SNOW: Well, the point is, we have 30 nations already committed. Condoleezza Rice says that there are a series of others. I — at this point, are you saying that you believe that the after-action would have been better if we'd had immediately gone to the U.N., many of whose members have opposed this from the start, an organization that did support military action in Kosovo, an organization that is still going to take months and months and months to get military forces there? Do you really believe American troops would be better if we had gone and petitioned the United Nations?
LEVIN: Oh, absolutely. We would be less of a target there. It would not be a jihad against just Western nations if the U.N. have given a mandate here for the military effort now going on in Iraq, which I believe they will do, by the way, when asked, and providing we're willing to give up some of that control over the civilian reconstruction.
We are not going to give up control over our troops. That has never been an issue. But we must be willing to share control with other nations if we are going to ask them to participate in terms of civilian reconstruction of Iraq.
I think they will come in. They should have been asked a long time. And the anti-U.N. forces in this administration, it seemed to me, have carried the day until now. And there's great cost that we are going to pay as a result.
SNOW: What's the cost?
LEVIN: The cost is in money, the cost is in lives. Because now we have taken the risks on our own, this is now becoming more and more, as Condi Rice said, part of the war on terrorism.
We have these jihadists flowing into Iraq now, because now this is a war against the West, which it should not be and cannot be. This has got to be a war against terrorism, and that means that it's got to be universal. It's got to be the world that's involved, not just a few Western nations, because that plays right into the hands of the terrorists who say, "This is a Western effort against an Islamic state." It is not.
SNOW: There — as I mentioned before, there are 30 nations. They are not all Western nations. They are scattered across the globe. They've been contributing. It sounds to me...
LEVIN: Very minor amounts. Very minor amounts.
SNOW: But what you're saying is that we need some Muslims killed in addition to Americans in combat.
LEVIN: No, that's what you're saying. I'm saying there's going to be less people killed, providing we can demonstrate and have on the ground an international effort with a U.N. mandate, so when the terrorists try to claim this is a war against the West who have taken over and who are occupying an Islamic country, the lie will be given to that by the presence...
SNOW: But Senator...
LEVIN: ... of troops — presence of significant number of troops from Islamic countries, which we now do not have.
And they've told us, Tony. This isn't a matter of dispute. They've told us. They've been very explicit about it. Pakistan, for instance, has said they will not go in there without a U.N. mandate...
SNOW: No, I understand that, Senator. But also, if you take a look at what's been going on, the terrorists have been targeting Muslims. They targeted Muslims in Najaf. They have targeted Muslims in — within Baghdad. They have targeted Muslims throughout the country.
Why do you think just because they get a couple of Muslim soldiers in that they'd stop doing it? Isn't that part, in fact, of the terrorist strategy right now, is to divide different Muslims and set them at war against one another?
LEVIN: They — that is a tactic which is used to try to bring Muslims in in a war against the West. That's what this jihadist terrorist effort is all about. It's that their claim is that the West is trying to dominate, and that the West is trying to occupy an Islamic nation. That is the magnet which is drawing in all these jihadists and terrorists, right now, into Iraq.
We should not play into those hands by having this go-it-alone, Lone Ranger attitude which the administration has had for much too long.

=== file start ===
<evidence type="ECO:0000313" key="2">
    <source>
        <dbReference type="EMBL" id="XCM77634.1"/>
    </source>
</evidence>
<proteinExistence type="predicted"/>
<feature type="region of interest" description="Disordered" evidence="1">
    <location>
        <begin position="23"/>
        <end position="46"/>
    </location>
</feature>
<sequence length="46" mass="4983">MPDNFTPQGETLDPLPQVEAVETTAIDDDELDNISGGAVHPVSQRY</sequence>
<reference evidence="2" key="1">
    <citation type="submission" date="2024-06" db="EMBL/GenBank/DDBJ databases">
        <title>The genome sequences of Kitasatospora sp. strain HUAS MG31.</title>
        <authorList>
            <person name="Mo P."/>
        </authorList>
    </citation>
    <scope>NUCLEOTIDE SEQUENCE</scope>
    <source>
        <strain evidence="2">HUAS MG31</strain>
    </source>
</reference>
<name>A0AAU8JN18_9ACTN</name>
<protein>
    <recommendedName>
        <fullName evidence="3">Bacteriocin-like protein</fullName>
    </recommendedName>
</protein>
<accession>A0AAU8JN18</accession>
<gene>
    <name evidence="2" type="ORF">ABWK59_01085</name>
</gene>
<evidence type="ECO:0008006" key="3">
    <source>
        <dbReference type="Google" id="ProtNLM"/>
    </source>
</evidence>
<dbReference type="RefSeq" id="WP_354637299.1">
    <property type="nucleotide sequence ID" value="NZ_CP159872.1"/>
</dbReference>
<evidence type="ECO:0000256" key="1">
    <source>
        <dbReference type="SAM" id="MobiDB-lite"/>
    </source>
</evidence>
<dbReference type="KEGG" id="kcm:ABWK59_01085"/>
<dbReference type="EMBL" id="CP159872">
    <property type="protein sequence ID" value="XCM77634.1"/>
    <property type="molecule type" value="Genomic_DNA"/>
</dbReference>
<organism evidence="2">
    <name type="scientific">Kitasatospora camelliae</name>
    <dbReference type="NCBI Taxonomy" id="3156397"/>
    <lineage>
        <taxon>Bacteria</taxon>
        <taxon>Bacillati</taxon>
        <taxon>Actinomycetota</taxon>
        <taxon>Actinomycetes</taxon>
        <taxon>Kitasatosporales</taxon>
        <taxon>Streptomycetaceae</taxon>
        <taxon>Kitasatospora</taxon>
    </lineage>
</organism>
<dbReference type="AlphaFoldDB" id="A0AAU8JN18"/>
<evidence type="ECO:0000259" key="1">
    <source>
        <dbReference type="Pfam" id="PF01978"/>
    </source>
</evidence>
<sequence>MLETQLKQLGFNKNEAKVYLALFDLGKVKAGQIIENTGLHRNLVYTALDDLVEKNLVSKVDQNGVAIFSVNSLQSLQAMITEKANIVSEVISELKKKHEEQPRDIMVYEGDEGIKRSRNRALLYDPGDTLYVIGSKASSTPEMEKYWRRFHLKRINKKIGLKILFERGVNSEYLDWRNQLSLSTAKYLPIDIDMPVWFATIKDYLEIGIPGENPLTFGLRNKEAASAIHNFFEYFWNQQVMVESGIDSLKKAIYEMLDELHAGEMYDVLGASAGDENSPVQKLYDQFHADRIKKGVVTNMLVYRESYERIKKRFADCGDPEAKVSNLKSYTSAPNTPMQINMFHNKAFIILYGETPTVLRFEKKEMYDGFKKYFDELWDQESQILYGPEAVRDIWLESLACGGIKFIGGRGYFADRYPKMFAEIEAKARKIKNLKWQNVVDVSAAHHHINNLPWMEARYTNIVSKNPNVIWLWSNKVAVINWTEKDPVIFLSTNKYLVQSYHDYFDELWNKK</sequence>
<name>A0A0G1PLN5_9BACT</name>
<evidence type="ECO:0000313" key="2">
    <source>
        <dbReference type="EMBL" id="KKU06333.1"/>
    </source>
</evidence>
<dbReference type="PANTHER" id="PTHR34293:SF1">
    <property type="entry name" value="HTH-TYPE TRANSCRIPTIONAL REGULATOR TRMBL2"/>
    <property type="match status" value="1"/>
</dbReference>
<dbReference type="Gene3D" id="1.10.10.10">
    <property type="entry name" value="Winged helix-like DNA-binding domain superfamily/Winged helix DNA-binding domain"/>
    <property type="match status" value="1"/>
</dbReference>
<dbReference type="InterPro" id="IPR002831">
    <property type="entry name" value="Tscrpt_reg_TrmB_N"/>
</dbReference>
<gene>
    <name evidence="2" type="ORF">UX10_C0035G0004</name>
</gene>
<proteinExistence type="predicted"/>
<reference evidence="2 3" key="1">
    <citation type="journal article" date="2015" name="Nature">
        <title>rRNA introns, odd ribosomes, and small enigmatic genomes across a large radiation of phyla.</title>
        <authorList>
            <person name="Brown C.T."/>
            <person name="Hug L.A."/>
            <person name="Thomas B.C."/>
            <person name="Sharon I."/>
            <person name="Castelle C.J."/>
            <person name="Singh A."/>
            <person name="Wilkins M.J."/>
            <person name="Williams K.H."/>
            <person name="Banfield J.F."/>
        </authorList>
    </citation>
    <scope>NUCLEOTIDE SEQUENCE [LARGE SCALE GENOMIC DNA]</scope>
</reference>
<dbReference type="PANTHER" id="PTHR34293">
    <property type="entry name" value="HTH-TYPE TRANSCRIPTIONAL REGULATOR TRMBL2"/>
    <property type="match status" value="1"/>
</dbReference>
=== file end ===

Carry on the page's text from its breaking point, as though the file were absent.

SNOW: You know, you keep saying it's a Lone Ranger attitude. This is a war that attracted more different participants than any in American history. As I mentioned, you had at least 31 partners. It's not go-it-alone, is it? Really?
LEVIN: Well, as a matter of fact, the 31 partners — there's just one or two partners that have any significant number of troops, and those are Western nations. Those are Great Britain, which has the majority of the non-American troops. We have about 90 percent of the troops. Great Britain has about 5 percent of the balance. And those other 30 countries which you talk about have a very few hundreds of troops.
SNOW: OK. Final question: Should not the strategy, and you've talked about this before, when you're dealing with terrorists like this, with Al Qaida, should it not be to diversify the force, but to kill the bad guys?
LEVIN: Sure. Absolutely. We're at war. But if you want to win a war, what you try to do is you take away some of the target from your enemy and right now those targets are Western targets, which they use to attract the very terrorists which we say we're at war with. That's — you want to win a war?
LEVIN: Of course, you're going to kill the enemy. You don't want to help give propaganda to the enemy, you don't want to give them fuel for their propaganda that somehow or other this is a Western effort against an Islamic country.
It is not. It's been portrayed as that by the terrorists, and we've played right into their hands by making this such a unilateral effort, and without going to the U.N. until now. I hope the president explains why such a delay in going to the U.N.
SNOW: OK, final question: But your view is, this big propaganda effort, you got all these Western troops, but you still think the Americans ought to be in control of it?
LEVIN: Oh, of the military part, there's no doubt and there's never been a doubt about that. We were in control of the forces in the first Gulf War, it had a U.N. mandate.
Of course, whoever has the majority of troops is going to be in command. It's got to be a unified command. That is not the issue, it's never been the issue at the U.N.
The issue is will the United States give up some of the control that it has exerted over the civilian authority, over the reconstruction, the civilian reconstruction in Iraq? That is the issue.
We got to give up some of this control that we have asserted so that we don't appear to be dominating, and so that we tell other countries who are seeking to participate that they will in fact have a decision-making role, and not just be asked for funds and for troops.
SNOW: All right, Senator Carl Levin, thanks for joining us today.
LEVIN: Tony, good being with you.